Older people in Wales are more likely to face abuse than in any other UK nation, a government survey has shown.
Two-thirds of abusers are family members
The two-year study revealed that thousands of older people are being physically, sexually or psychologically abused, usually by their own relatives.
Charities have called on the assembly to fund research as to why elder abuse levels are higher in Wales.
The project examined abuse in domestic settings only and did not survey older people in hospitals or care homes.
People with dementia were also not questioned.
The incidence of elder abuse in Wales was found to be 6% compared with 4.2% in Scotland, 3.9% in England and 3% in Northern Ireland.
The scale abuse was described as "quite staggering" by the charity Action on Elder Abuse (AEA).
Of the types of abuse across the UK, medication misuse was a major problem as was the neglect of older people.
In many cases the survey found that older people were being left in bed, unwashed, left without food or access to the toilet.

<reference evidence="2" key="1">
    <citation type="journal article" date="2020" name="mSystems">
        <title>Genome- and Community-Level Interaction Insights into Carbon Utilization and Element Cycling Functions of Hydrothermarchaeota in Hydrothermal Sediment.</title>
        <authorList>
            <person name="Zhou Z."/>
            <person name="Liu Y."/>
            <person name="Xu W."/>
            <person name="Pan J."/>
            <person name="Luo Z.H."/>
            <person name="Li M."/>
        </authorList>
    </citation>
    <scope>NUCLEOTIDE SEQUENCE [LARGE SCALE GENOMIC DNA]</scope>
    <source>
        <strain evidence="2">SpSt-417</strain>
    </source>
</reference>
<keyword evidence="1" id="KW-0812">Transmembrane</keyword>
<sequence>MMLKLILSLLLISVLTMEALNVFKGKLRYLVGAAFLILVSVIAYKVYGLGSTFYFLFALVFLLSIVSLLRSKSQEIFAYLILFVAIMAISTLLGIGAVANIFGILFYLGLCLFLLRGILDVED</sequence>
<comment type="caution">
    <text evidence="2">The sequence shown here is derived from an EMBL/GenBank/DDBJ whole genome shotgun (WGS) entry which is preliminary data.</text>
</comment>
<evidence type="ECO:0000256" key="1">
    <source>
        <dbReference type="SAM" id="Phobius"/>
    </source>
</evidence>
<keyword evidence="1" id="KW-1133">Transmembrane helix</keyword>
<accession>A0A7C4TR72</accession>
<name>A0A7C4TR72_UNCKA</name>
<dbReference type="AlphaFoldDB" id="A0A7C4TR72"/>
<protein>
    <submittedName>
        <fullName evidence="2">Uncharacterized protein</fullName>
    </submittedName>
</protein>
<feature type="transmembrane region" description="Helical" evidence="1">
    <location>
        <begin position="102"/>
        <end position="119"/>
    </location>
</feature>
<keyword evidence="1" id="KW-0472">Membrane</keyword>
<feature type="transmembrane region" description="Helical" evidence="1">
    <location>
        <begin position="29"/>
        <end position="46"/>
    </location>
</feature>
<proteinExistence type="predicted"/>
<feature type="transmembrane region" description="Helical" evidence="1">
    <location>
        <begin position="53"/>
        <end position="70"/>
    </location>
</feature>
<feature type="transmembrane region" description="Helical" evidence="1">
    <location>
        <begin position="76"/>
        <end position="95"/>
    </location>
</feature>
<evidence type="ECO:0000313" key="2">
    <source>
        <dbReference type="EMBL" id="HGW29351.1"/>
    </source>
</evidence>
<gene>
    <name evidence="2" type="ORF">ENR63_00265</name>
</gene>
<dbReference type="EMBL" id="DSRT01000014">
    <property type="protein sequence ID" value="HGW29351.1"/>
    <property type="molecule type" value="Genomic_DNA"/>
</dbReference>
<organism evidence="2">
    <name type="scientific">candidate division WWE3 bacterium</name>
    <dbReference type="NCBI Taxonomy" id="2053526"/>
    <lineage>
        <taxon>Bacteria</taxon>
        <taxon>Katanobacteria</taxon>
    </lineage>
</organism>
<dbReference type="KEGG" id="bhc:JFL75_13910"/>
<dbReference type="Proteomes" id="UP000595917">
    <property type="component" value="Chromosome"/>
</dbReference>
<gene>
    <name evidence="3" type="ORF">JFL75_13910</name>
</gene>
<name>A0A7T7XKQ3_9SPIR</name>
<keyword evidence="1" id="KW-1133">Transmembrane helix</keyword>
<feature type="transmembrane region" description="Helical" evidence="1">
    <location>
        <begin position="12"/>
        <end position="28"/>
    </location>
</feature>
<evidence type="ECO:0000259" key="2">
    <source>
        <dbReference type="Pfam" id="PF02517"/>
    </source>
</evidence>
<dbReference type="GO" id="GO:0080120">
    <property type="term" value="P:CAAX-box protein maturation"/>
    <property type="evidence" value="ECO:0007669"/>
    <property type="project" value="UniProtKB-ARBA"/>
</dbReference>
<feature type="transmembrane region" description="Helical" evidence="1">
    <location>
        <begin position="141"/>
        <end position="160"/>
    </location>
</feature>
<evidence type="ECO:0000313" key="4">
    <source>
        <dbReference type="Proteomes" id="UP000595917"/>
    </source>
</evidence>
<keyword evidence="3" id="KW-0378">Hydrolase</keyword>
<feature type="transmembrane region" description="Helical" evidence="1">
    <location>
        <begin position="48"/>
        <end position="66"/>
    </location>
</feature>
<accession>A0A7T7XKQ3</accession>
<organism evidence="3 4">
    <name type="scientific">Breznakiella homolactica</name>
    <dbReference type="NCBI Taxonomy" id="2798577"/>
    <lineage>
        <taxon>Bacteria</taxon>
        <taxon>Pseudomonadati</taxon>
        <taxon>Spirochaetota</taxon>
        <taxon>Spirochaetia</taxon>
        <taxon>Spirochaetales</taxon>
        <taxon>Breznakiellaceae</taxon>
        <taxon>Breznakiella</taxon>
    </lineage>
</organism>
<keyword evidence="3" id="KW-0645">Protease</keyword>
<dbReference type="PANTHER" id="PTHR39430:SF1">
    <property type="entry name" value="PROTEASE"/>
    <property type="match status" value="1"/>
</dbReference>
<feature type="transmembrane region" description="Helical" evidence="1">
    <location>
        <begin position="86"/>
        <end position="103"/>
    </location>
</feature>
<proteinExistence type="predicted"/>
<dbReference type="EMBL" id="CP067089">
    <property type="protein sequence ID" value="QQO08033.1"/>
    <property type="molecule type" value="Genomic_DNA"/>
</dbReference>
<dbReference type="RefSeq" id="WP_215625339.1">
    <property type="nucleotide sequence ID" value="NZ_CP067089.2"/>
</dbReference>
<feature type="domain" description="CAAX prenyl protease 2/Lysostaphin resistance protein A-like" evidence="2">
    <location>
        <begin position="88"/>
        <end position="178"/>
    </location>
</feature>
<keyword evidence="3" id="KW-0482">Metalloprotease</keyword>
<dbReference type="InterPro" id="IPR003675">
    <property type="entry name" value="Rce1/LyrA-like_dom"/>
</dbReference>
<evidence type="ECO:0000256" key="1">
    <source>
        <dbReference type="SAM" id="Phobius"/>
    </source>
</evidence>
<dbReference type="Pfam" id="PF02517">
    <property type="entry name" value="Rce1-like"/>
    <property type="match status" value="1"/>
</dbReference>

Two-thirds of abusers were found to be family members and 10% were domiciliary care staff. Twenty per cent of theft was by domiciliary care staff.
AEA called on the Welsh assembly to give the same level of priority to the abuse of adults as it does with children.
It also wants AMs to commission further research to understand the cultural and social differences that cause the nation to experience abuse at a higher level or differently.
Age Alliance Wales, a collaboration national of voluntary organisations concerned with ageing in Wales, believes the study could have "real significance" in the fight to combat elder abuse in Wales.
Its own research has found that one in five people in Wales are aware of an older person who has experienced some form of abuse.
It also urged the assembly to build on the research and use its powers to form legislation that would protect older people in all care settings.
The Alliance's chair Robert Taylor said: "Wales has the highest proportion of older people in the UK and, crucially, has more than 20,000 older people living in residential and nursing care, many of whom are not afforded protection by the Human Rights Act.
"We know that comparatively few cases come to the attention of the local authority, so it is important for us to have more information as to what prevents people from reporting abusive situations."